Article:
The Case for Unlimited Tablet Time for Toddlers

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This sounds extreme, but first let me ask: how many parents do you think actually keep track of their kids’ screen time? If the TV is on but one of the children wanders out of the room, does that count? … Continue reading »

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The Salamander Crossing Brigades: Citizen Science for Salamanders in Southwest New Hampshire

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Citizen scientists of the Salamander Crossing Brigades in New Hampshire help thousands of salamanders safely across dangerous roads in their migratory journey to the vernal pools. Find out how they contribute to conservation research by tracking and monitoring the salamanders on … Continue reading »

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Time of death

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I really hoped she was dead. It wasn’t personal. It was as far from personal as possible. I had never met the patient while she was alive.   Every four days, my team and I are on call at the … Continue reading »

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Simple but elusive – why are we still talking about HIV drug delivery?

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Ahead of the International AIDS Society (IAS) Conference held in 2015 in Vancouver, Canada (July 19-22), Helen Bygrave of MSF discusses her frustrations with the lack of implementation of simple, programmatic strategies for improving HIV care. My main memory of … Continue reading »

Category: Conference news, General, HIV | Leave a comment

Snark-Hunters Once More: Rejuvenating the Comparative Approach in Modern Neuroscience

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By Jeremy Borniger 65 years ago, the famed behavioral endocrinologist Frank Beach wrote an article in The American Psychologist entitled ‘The Snark was a Boojum’. The title refers to Lewis Carroll’s poem ‘The Hunting of the Snark’, in which several … Continue reading »

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What you might not know about Pluto and the New Horizons mission

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Even with Iran nukes, and Greece surrender, and Donald Trump to absorb you this week, you can hardly have escaped immersion in NASA’s New Horizons mission and the triumphant Pluto flyby. Still, here are some bloggeries about this extraordinary space … Continue reading »

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“Saving Eliza” Campaign Helps Another Child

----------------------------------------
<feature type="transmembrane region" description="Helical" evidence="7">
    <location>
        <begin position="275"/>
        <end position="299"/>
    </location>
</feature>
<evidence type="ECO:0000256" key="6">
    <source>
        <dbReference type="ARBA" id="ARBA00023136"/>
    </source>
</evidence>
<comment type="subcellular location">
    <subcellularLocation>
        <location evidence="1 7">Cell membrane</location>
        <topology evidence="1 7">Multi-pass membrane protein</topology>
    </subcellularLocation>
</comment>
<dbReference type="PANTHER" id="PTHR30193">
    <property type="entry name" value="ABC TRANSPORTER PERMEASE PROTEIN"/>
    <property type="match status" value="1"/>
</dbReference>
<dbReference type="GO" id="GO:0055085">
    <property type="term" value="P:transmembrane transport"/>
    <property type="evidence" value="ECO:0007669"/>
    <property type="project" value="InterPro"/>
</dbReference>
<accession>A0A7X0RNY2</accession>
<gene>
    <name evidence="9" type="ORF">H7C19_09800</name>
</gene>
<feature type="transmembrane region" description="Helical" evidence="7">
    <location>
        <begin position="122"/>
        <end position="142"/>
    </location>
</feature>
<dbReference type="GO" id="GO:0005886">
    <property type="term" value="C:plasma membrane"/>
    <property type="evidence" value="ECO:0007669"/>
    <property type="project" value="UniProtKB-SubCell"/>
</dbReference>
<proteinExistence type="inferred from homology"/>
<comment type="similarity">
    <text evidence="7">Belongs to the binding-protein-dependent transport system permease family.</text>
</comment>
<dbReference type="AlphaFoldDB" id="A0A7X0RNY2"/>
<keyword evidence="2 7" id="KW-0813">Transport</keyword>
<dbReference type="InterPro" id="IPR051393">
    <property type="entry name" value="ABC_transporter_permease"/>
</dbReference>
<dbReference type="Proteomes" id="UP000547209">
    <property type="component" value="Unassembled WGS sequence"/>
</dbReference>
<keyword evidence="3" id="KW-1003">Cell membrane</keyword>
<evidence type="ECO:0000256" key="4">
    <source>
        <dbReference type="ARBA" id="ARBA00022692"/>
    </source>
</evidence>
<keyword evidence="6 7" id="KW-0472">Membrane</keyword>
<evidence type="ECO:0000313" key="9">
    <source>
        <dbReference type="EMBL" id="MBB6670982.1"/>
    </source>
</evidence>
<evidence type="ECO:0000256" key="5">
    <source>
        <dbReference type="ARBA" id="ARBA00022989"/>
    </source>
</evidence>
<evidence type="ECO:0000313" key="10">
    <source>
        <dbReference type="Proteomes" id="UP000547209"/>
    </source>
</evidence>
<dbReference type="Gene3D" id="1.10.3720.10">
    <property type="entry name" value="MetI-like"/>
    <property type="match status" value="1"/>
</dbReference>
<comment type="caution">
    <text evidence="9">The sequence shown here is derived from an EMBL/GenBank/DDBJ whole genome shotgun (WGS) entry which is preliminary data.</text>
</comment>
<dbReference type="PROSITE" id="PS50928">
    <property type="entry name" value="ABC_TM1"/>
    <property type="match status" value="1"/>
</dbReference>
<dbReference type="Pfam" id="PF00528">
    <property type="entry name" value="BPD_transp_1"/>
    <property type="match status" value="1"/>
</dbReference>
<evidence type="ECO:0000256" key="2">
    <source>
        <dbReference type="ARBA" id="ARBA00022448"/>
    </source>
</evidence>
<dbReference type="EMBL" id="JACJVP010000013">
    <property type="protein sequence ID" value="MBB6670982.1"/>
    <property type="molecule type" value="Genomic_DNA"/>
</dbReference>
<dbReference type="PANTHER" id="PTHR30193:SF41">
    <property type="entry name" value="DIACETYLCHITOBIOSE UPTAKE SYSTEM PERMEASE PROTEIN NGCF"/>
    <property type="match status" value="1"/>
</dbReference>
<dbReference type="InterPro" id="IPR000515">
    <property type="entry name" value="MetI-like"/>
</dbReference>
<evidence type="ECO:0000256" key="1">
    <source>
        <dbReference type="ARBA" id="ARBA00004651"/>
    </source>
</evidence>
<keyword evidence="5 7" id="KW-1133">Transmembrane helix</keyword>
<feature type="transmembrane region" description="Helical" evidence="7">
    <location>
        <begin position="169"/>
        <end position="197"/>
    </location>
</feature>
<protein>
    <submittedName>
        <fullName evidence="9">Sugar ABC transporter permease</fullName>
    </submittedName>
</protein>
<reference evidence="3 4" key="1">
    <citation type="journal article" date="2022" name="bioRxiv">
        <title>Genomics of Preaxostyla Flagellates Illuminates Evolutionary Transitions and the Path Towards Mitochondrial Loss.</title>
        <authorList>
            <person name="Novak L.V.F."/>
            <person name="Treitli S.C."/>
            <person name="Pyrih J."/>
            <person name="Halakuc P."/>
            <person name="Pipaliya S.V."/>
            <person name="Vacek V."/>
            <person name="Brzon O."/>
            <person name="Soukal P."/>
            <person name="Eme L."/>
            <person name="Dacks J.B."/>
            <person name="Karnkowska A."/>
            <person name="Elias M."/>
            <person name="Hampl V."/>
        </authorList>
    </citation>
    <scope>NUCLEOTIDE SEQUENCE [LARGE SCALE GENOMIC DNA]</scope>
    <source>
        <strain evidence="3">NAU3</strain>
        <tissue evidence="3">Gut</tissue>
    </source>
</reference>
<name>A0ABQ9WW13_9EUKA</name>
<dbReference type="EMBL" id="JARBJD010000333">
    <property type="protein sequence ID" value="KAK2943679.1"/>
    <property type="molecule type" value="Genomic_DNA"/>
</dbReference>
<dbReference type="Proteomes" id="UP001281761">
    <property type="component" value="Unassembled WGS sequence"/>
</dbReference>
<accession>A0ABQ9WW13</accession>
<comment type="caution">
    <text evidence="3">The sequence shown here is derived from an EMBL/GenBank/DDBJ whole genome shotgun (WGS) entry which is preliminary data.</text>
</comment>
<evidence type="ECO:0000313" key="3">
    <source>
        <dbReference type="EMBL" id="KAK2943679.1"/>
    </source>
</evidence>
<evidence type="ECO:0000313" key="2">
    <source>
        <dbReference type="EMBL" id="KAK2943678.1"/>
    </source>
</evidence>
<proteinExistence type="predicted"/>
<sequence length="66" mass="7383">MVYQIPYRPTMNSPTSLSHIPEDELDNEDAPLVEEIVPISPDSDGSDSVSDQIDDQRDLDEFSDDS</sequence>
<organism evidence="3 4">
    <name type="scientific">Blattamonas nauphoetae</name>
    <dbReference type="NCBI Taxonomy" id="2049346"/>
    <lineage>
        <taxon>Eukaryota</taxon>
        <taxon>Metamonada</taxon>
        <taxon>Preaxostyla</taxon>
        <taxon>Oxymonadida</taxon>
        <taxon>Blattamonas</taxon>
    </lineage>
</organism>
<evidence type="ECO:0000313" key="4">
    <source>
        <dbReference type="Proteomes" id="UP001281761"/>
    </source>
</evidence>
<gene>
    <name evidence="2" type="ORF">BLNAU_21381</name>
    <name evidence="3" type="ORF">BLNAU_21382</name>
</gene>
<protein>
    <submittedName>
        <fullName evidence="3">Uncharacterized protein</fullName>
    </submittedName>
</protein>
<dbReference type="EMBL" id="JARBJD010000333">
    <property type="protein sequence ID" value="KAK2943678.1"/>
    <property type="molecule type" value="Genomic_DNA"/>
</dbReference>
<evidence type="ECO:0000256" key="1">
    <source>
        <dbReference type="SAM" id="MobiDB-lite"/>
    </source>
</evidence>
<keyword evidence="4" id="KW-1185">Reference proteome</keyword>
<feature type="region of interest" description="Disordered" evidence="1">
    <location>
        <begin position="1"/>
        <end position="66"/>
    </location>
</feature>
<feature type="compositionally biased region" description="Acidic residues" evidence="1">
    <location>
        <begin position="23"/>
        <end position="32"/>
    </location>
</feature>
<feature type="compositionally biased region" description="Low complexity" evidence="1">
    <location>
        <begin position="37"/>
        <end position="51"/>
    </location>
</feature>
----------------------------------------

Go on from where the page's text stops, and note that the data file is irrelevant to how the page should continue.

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Valerie Byers had long suspected that her son Will’s diagnosis of autism was wrong. So when she saw a clip on the homepage of the Today Show about a little girl named Eliza, in late February, she knew instantly that 5-year-old … Continue reading »

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Lucrative pseudoscience at the International Positive Psychology Association meeting

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A plenary session dripping with crank science may be an outlier, but it’s on a continuum with the claims of mainstream positive psychology.  Follow the conference attendees following the money, does it take you to science? Imagine… Imagine a PhD … Continue reading »

Category: coaching, Genomics, happiness, hedonia, positive psychology, social genomics | Tagged , , , , , , , | Leave a comment

NASA and SciStarter enlist citizen scientists for nationwide research that examines soil moisture conditions and water availability

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Philadelphia, PA – NASA scientists are on a mission to map global soil moisture, and through SciStarter, they’re teaming up with citizen scientists to gather valuable data from the ground to complement and validate what is seen from space. Known … Continue reading »

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The Outrage Factor – Then and Now

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  There’s a lot of outrage about outrage storming around women in science and science journalism at the moment. And fear of causing it, too. It’s easy to cast outrage as inimical to thinking and discussion. It’s not unusual to want … Continue reading »

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